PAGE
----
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Proceeding of the SEVC
Southern European Veterinary Conference
Oct. 17-19, 2008 – Barcelona, Spain
Reprinted in the IVIS website with the permission of the SEVC
Correction of Limb Deformities
Juan Pablo Zaera Polo
An angular deformity may be defined as the loss of the anatomical axisof a bone. Basically, there are
two possible causes of bone angulation: growth plate injuries (Salter-Harris V) or malunions.
Cierre prematuro de las líneas de crecimiento
The longitudinal growth of bones occurs at the growth cartilage by a process which is similar to
endochondral ossification.
At a certain age, depending on the breed and the particular plate, bones stop growing by “closing”their
growth plates. It is important to remember that although a growth plate may appear radiolucent in a
radiograph, this does not mean that the bone is active. Depending on the breed, growth may have
already ceased one or two months prior to being closed radiologically.
Aetiopathogenesis of premature closures
Premature closures normally occur as a result of a trauma affecting epi- ormetaphyseal vascularisation
leading to the death of cells responsible for the growth process.
The interruption of growth may have different consequences as a result of various factors.
-Patient age
The younger the animal, the greater the growth potential, so the growth retardation is more
-The growth plate affected
Depending on the growth plate affected, the functioning of the limb mayor may not be affected.
There are some growth plates that upon closing do not lead to any loss of functionality, for example
those of the tibial crest or the olecranon.
Others, however, affect the general bone length. In these cases, the functional impediment will depend
on the magnitude of the retardation. It is important to remember that when there is premature closure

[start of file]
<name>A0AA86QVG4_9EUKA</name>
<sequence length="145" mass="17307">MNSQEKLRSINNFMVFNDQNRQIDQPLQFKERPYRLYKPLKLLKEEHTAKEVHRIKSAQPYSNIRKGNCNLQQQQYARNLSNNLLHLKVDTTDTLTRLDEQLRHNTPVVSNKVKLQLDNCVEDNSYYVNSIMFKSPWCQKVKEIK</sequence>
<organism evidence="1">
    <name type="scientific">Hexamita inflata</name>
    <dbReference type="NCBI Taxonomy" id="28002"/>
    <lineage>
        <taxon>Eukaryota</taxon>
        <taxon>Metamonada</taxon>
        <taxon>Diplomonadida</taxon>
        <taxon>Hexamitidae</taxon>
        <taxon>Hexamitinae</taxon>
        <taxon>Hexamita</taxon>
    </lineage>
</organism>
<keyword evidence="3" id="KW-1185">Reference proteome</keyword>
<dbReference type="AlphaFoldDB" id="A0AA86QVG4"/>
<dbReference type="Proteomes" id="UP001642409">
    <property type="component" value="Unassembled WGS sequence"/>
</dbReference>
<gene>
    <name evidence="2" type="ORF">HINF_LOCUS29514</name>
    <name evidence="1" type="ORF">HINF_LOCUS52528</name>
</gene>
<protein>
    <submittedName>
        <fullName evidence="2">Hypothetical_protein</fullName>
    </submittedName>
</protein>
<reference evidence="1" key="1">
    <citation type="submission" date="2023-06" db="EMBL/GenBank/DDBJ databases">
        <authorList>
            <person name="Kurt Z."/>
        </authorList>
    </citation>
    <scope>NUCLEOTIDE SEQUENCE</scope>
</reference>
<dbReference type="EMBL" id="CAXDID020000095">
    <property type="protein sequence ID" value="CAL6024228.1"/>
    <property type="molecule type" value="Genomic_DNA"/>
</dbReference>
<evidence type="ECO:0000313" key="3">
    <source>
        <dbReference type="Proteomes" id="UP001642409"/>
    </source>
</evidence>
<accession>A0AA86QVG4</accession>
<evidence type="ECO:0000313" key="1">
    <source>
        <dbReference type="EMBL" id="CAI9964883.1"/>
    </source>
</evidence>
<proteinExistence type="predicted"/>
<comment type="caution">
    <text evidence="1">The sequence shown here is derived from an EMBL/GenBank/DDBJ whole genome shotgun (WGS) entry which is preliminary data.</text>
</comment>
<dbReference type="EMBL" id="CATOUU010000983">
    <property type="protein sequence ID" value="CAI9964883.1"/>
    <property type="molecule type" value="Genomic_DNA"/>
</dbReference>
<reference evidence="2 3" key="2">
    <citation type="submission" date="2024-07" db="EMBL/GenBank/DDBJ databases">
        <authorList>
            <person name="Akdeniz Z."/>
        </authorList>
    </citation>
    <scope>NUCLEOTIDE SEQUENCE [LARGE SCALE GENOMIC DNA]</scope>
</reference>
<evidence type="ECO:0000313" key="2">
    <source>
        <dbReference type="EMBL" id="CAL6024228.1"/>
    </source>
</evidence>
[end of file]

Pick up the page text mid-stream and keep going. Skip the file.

of a growth plate,the bone compensates for this by increasing the growth activity of the plate in the
other metaphysis. Furthermore, the retardation of a limb may be perfectly compensated by increasing
the angle of the joint, thereby increasing the total length of the affected limb. A dog can compensate
for femur retardation of up to 25 % its length and retain a good quality of life.
Closure symmetry
Theproblem is aggravated when the closure only affects one part of the growth plate. In these cases,
the bone curves as it continues to grow on one side. This curvature normally interferes with the correct
anatomical functioning of the limb. Likewise, what often happens is that the curved bone alters the
amount of pressure on the articular surface. This may affect the growth plate of the other bone withwhich it is joined. A classic example is what occurs in the knee joint in patients with patellar luxation.
Treatment of premature closures
Given that the symptomatology that occurs due to premature closure appears gradually, it is important
that this is diagnosed as early as possible.
In paediatric animal cases with tarsus and carpus trauma with no apparent sequelae, we should alert
ownersto the possibility of injury to growth cartilage.
When dealing with a case of premature closure, we should firstly evaluate a series of different factors
Reprinted in IVIS with the permission of the SEVC Close this window to return to IVIS
Proceedings of the Southern European Veterinary Conference & Congreso Nacional AVEPA, 2008 - Barcelona, Spain
which would then guide us as to whichtreatment we should use.
Possible effects
As already mentioned, it is not always necessary to consider surgical treatment because the functional
consequences may often be compensated.
Growth potential
The younger the patient, the higher its bone growth potential. It is extremely important to remember
this, as the problems resulting from premature closure are more acute the further away the bones...
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